A rocky patch, at the foot of the icy Lhotse wall. This marks camp 2. This place is absolutely stunning. Clouds roll in from the lower ranges of the Himalayas, up the valley and into the camp.
From Advanced Base Camp (ABC), climbers ascend the Lhotse face on fixed ropes up to Camp III, located on a small ledge at 7,470 m (24,500 ft).
The camp here is a true eagle's nest, placed right out of the wall. Going to the toilet at night is a tedious task to dress and secure oneself. In addition, just to find a spot for it on this narrow platform is tricky enough. But the view is grand and by now you are well on your way to the summit.
To reach Camp III, climbers must negotiate the Lhotse Face. Climbing a sheer wall of ice demands skill, strength and stamina. It is so steep and treacherous that many Sherpas move directly from Camp II to Camp IV on the South Col, refusing to stay on the Lhotse Face.
From there, it is another 500 meters to Camp IV on the South Col at 7,920 m (26,000 ft). From Camp III to Camp IV, climbers are faced with two additional challenges: the Geneva Spurand the Yellow Band. The Geneva Spur is an anvil shaped rib of black rock named by the 1952 Swiss expedition. Fixed ropes assist climbers in scramblingover this snow-covered rock band. The Yellow Band is a section of interlayered marble, phyllite, and semischist, which also requires about 100 meters of rope for traversing it.
Camp IV, which is at 26,300 on the Lhotse face, is typically the climbers' first overnight stay in the Death Zone. The Death Zone is above 26,000 feet. Though there is nothing magical about that altitude, it is at this altitude that most human bodies lose all ability to acclimate. Accordingly, the body slowly begins to deteriorate and die - thus, the name "Death Zone." The longer a climber stays at this altitude, the more likely illness (HACE - high altitude cerebral edema - or HAPE - high altitude pulmonary edema) or death will occur.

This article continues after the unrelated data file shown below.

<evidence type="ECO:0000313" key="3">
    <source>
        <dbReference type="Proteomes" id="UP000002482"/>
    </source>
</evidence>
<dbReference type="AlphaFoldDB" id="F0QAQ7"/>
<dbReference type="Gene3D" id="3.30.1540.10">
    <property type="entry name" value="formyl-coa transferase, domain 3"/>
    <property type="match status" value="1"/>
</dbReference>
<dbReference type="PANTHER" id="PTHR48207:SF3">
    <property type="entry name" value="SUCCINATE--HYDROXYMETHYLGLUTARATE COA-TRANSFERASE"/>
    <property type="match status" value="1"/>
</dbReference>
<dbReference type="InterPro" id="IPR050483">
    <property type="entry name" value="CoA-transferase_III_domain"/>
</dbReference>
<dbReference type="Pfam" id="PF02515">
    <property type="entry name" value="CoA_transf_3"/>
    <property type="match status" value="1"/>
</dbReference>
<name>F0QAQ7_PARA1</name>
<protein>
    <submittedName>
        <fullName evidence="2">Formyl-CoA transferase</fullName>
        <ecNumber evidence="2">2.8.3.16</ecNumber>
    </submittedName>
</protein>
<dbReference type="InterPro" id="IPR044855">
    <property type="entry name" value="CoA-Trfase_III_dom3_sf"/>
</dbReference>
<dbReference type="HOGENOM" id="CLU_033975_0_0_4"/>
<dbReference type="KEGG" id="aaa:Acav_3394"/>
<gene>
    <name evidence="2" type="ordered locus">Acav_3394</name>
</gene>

Camp IV is located at 26,300 feet. This is the final major camp for the summit push. It is at this point that the climbers make their final preparations. It is also a haven for worn-out climbers on their exhausting descent from summit attempts (both successful and not). Sherpas or other climbers will often wait here with supplies and hot tea for returning climbers.
From Camp IV, climbers will push through the Balcony, at 27,500 feet, to the Hillary Step at 28,800 feet. The Hillary Step, an over 70 foot rock step, is named after Sir. Edmond Hillary, who in 1953, along with Tenzing Norgay, became the first people to summit Everest. The Hillary Step, which is climbed with fixed ropes, often becomes a bottleneck as only one climber can climb at a time. Though the Hillary Step would not be difficult at sea level for experienced climbers, at Everest's altitude, it is considered the most technically challenging aspect of the climb.
Coldest Temperature on Summit: -41ºC (-42F)
Warmest Temperature on Summit: -16ºC (3F)
Highest Windspeed Everest: 175mph+ (Category 5 Hurricane Equivalent)
Everest Summit is the Windiest Location on Earth
Unique Clouds: Banner Clouds form only on Everest and the Matterhorn
Sir Edmund Hillary and Sherpa Tenzing Norgay became the first people to stand on the elusive summit on May 29, 1953
These courageous climbers ascended through to the South Col from the Khumbu Glacier, and continued their ascent to the summit via the Southeast Ridge. Their route is now referred to as the Normal Route.
The summit of Everest has been described as "the size of a dining room table"
The summit is capped with snow over ice over rock, and the layer of snow varies year to year
Below the summit there is an area known as "rainbow valley", filled with dead bodies still wearing brightly coloured winter gear.
Below the summit the mountain slopes downward to the three main sides, or faces, of Mount Everest: the North Face, the South-West Face, and the East/Kangshung Face.